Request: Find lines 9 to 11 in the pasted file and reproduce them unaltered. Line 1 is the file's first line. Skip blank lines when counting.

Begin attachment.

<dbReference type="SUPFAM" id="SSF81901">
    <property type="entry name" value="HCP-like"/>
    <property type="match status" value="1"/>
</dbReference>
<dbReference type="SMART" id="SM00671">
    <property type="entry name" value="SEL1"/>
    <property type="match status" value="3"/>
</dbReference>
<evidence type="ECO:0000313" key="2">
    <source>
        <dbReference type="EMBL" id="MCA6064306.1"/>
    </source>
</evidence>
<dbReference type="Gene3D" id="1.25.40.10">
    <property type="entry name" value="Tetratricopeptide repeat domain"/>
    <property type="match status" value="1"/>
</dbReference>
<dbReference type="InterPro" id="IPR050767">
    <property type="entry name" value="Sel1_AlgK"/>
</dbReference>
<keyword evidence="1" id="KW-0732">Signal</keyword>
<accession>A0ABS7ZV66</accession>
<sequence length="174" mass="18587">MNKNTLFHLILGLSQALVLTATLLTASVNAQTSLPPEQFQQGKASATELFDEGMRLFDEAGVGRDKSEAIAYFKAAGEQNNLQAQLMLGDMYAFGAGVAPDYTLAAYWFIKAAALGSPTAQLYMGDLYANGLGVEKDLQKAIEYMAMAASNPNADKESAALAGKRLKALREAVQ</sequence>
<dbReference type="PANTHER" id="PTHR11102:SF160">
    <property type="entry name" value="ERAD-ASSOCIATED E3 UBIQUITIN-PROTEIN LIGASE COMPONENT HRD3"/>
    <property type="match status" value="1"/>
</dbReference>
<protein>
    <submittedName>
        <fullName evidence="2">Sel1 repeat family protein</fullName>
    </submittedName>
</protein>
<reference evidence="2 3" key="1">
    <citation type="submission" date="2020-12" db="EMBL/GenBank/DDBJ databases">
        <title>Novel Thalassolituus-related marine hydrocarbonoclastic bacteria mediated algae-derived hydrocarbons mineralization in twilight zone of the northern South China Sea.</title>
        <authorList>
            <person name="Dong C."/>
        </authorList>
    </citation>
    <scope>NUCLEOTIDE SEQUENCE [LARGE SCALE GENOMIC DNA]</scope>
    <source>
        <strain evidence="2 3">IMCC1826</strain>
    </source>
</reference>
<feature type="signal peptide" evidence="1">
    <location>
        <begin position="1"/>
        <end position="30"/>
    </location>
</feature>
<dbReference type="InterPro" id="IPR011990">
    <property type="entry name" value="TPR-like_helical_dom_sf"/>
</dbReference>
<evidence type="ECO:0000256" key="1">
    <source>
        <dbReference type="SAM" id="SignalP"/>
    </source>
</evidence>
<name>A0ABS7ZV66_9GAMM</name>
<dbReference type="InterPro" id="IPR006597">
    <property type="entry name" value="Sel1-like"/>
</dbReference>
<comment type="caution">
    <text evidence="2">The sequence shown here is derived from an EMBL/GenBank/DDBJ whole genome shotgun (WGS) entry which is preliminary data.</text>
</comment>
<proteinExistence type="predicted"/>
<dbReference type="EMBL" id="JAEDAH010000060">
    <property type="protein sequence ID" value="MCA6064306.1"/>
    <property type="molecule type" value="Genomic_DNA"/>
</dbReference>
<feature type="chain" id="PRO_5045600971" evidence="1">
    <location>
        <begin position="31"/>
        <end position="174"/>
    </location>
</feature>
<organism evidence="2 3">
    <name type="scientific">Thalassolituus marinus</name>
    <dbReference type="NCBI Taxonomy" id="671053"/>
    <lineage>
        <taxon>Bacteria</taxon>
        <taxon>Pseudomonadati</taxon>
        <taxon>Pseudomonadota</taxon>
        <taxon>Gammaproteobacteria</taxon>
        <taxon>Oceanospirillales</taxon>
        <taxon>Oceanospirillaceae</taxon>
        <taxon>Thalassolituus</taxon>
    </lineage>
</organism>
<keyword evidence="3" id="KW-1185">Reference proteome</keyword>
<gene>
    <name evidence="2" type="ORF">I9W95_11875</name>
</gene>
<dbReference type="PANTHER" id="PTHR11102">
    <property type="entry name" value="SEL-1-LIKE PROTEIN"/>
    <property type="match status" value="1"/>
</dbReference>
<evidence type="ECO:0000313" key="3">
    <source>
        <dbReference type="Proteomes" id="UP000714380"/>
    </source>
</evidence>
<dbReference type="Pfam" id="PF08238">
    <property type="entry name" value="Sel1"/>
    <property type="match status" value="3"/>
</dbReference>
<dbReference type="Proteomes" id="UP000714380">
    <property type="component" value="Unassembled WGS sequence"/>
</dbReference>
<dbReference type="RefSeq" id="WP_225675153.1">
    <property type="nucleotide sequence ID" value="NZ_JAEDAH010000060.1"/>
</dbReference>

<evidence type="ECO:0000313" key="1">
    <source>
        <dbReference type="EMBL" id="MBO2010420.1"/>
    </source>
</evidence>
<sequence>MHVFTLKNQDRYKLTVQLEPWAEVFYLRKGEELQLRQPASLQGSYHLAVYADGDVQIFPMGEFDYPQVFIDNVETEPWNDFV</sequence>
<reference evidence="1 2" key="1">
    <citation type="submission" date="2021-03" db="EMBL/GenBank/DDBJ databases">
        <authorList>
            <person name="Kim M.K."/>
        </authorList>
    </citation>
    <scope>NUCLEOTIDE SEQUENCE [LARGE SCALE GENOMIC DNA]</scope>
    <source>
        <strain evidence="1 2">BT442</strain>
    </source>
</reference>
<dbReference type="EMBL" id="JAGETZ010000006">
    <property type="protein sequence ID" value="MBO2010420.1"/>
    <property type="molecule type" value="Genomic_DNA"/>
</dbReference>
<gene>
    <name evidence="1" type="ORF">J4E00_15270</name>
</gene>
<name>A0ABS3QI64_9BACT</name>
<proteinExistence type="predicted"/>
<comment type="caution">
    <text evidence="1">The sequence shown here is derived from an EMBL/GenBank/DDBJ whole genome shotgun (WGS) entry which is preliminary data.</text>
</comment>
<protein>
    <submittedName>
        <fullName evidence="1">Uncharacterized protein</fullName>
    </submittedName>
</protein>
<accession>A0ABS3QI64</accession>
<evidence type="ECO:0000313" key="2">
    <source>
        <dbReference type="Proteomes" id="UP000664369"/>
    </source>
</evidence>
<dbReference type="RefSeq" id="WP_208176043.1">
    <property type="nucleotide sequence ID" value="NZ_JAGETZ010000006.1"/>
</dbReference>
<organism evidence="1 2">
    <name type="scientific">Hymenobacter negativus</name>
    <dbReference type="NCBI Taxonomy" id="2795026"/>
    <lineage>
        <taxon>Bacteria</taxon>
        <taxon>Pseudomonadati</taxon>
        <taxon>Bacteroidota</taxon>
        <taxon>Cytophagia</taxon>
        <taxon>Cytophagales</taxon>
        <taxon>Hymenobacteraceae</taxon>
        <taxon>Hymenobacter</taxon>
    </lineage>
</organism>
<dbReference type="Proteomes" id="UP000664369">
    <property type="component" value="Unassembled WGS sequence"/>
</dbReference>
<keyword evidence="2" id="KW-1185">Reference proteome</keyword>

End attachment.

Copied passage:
<evidence type="ECO:0000313" key="2">
    <source>
        <dbReference type="EMBL" id="MCA6064306.1"/>